FIG. 31 is a perspective view of thin-film transistor substrate 34 showing how shielding structure 98 may be formed from conductive traces such as patterned metal traces on thin-film transistor substrate 34. Shielding structure 98 may be formed in a rectangular ring shape around active portion 20 of display module 30, in a U-shape, in a segment that is interposed between antenna structures 80 in region 26 and active portion 20 of display module 30, etc. Shielding structure 98 may, for example, have left trace segment 98L (e.g., a metal line that runs parallel to the left edge of active region 20), right trace segment 98R (e.g., a metal line that runs parallel to the right edge of active region 20), and lower trace segment 98B (e.g., a metal line that is shorted to segments 98L and 98R and that runs parallel to the lower edge of display module 30 at the opposite end of active region 20 from display driver integrated circuit 38). Structures 98 may be formed from metal or other suitable conductive materials.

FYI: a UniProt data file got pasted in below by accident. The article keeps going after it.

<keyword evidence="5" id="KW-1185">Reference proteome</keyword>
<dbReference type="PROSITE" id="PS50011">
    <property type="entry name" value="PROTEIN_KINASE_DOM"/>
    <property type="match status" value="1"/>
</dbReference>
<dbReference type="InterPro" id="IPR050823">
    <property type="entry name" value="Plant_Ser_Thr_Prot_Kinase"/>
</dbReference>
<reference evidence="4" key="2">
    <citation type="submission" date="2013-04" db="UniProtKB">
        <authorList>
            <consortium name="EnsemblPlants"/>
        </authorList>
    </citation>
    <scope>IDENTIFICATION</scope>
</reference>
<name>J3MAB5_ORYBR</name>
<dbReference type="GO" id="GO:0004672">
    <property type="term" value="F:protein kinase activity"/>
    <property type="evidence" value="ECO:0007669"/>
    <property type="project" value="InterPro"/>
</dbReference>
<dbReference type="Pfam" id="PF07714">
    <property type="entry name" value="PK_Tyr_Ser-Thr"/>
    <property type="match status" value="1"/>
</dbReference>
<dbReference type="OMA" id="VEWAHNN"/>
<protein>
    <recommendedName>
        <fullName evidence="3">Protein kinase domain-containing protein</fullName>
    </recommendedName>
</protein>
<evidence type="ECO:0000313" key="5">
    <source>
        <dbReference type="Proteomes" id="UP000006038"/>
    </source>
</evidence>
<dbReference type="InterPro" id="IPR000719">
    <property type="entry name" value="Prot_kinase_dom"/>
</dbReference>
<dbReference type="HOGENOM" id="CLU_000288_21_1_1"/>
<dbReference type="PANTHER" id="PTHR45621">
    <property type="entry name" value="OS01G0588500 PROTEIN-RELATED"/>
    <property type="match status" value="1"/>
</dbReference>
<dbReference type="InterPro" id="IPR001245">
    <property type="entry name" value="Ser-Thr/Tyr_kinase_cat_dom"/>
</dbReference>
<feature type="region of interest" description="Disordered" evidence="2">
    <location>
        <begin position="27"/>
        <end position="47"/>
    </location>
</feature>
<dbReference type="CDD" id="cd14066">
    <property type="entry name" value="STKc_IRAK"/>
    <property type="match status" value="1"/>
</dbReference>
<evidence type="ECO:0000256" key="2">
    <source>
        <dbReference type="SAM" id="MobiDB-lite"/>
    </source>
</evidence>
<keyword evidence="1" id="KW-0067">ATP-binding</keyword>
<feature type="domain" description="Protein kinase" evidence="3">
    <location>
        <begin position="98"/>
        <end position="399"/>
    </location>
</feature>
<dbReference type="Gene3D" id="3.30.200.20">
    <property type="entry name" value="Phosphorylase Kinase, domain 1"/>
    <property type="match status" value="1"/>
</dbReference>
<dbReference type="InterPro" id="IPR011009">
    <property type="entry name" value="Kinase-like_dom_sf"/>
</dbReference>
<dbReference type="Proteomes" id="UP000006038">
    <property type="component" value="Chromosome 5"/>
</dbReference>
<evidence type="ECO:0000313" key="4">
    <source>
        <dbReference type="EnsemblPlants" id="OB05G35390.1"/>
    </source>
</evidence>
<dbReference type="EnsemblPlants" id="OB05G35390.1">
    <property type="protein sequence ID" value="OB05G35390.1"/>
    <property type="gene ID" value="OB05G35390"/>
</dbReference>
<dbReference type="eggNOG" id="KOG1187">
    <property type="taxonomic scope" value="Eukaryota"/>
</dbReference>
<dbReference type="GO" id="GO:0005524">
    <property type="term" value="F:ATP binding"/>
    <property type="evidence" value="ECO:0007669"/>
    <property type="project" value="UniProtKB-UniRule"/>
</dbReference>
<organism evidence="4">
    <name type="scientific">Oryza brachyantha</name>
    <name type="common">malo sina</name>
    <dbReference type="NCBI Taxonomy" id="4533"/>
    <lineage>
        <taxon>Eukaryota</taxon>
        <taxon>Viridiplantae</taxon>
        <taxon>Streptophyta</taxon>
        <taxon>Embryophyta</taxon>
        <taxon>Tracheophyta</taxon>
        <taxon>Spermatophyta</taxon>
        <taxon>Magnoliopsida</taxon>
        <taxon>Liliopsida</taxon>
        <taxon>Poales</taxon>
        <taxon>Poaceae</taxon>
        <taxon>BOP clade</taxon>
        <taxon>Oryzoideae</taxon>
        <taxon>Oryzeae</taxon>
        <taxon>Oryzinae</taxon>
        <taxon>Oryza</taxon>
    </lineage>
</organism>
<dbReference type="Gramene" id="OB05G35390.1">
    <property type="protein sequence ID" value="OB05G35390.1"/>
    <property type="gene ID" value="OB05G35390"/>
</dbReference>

To avoid undue complexity during fabrication, it may be desirable to form the traces of shielding structure 98 from the same material that is being used to form other conductive structures in display module 30 such as a metal or metal alloy that is being used to form the circuitry of demultiplexer 54, Vcom (common voltage) and gate driver circuitry 56, and the signal lines in active region 20. Examples of materials that may be used in this type of display circuitry include NiAl, and TiAlTi, and MoW (e.g., to satisfy requirements such as being able to form satisfactory ohmic contacts with polysilicon transistors, being lift-off compatible, etc.), so with one suitable arrangement structures 98 may be formed form NiAl, TiAlTi, and/or MoW (i.e., structures 98 may be formed at least partly using the same material that is used in forming some or all of the gate lines, common voltage lines, and data lines in display module 30). Indium tin oxide (ITO) may sometimes be used to form Vcom lines and may, if desired, be used in forming some or all of shielding structures 98. Other illustrative conductive materials that may be used for forming shielding structures 98 include silver paint, nickel paint, printed conductors, etc.